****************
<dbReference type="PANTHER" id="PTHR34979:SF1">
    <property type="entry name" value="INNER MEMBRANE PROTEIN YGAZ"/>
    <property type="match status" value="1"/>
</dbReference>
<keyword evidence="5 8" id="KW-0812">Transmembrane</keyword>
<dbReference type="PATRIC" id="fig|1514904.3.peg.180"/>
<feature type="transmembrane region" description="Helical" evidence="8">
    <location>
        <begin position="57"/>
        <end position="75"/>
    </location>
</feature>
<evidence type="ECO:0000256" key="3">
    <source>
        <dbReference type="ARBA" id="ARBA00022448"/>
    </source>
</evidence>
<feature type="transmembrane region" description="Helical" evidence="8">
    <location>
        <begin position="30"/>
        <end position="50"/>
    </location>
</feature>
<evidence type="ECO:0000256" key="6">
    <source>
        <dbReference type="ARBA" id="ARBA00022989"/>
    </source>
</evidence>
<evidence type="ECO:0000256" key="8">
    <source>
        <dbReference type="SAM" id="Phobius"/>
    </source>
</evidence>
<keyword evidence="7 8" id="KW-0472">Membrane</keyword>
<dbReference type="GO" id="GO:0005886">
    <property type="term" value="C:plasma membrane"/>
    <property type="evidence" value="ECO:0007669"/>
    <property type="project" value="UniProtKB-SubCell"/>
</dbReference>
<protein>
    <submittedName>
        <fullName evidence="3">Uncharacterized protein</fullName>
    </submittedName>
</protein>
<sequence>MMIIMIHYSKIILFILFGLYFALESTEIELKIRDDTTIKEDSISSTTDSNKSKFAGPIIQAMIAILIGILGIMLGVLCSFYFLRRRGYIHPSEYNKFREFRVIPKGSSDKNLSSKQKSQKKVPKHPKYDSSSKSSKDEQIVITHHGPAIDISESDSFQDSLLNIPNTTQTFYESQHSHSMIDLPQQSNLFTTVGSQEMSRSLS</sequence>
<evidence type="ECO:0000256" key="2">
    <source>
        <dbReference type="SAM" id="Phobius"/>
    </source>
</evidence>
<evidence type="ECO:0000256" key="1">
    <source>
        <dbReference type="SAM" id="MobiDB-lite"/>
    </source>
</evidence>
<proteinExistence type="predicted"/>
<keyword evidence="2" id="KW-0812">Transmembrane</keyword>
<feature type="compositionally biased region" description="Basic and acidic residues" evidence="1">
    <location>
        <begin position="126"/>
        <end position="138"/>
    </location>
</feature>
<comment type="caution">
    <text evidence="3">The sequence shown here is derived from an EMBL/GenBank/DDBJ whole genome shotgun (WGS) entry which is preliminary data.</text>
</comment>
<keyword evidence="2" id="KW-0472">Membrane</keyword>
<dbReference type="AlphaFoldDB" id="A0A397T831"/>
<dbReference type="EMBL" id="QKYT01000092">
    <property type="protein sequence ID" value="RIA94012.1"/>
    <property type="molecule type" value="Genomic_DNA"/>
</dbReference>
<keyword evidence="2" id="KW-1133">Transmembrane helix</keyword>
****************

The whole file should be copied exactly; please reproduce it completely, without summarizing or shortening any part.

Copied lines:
<dbReference type="PANTHER" id="PTHR34979:SF1">
    <property type="entry name" value="INNER MEMBRANE PROTEIN YGAZ"/>
    <property type="match status" value="1"/>
</dbReference>
<keyword evidence="5 8" id="KW-0812">Transmembrane</keyword>
<dbReference type="PATRIC" id="fig|1514904.3.peg.180"/>
<feature type="transmembrane region" description="Helical" evidence="8">
    <location>
        <begin position="57"/>
        <end position="75"/>
    </location>
</feature>
<evidence type="ECO:0000256" key="3">
    <source>
        <dbReference type="ARBA" id="ARBA00022448"/>
    </source>
</evidence>
<feature type="transmembrane region" description="Helical" evidence="8">
    <location>
        <begin position="30"/>
        <end position="50"/>
    </location>
</feature>
<evidence type="ECO:0000256" key="6">
    <source>
        <dbReference type="ARBA" id="ARBA00022989"/>
    </source>
</evidence>
<evidence type="ECO:0000256" key="8">
    <source>
        <dbReference type="SAM" id="Phobius"/>
    </source>
</evidence>
<keyword evidence="7 8" id="KW-0472">Membrane</keyword>
<dbReference type="GO" id="GO:0005886">
    <property type="term" value="C:plasma membrane"/>
    <property type="evidence" value="ECO:0007669"/>
    <property type="project" value="UniProtKB-SubCell"/>
</dbReference>
<protein>
    <submittedName>
        <fullName evidence="3">Uncharacterized protein</fullName>
    </submittedName>
</protein>
<sequence>MMIIMIHYSKIILFILFGLYFALESTEIELKIRDDTTIKEDSISSTTDSNKSKFAGPIIQAMIAILIGILGIMLGVLCSFYFLRRRGYIHPSEYNKFREFRVIPKGSSDKNLSSKQKSQKKVPKHPKYDSSSKSSKDEQIVITHHGPAIDISESDSFQDSLLNIPNTTQTFYESQHSHSMIDLPQQSNLFTTVGSQEMSRSLS</sequence>
<evidence type="ECO:0000256" key="2">
    <source>
        <dbReference type="SAM" id="Phobius"/>
    </source>
</evidence>
<evidence type="ECO:0000256" key="1">
    <source>
        <dbReference type="SAM" id="MobiDB-lite"/>
    </source>
</evidence>
<proteinExistence type="predicted"/>
<keyword evidence="2" id="KW-0812">Transmembrane</keyword>
<feature type="compositionally biased region" description="Basic and acidic residues" evidence="1">
    <location>
        <begin position="126"/>
        <end position="138"/>
    </location>
</feature>
<comment type="caution">
    <text evidence="3">The sequence shown here is derived from an EMBL/GenBank/DDBJ whole genome shotgun (WGS) entry which is preliminary data.</text>
</comment>
<keyword evidence="2" id="KW-0472">Membrane</keyword>
<dbReference type="AlphaFoldDB" id="A0A397T831"/>
<dbReference type="EMBL" id="QKYT01000092">
    <property type="protein sequence ID" value="RIA94012.1"/>
    <property type="molecule type" value="Genomic_DNA"/>
</dbReference>
<keyword evidence="2" id="KW-1133">Transmembrane helix</keyword>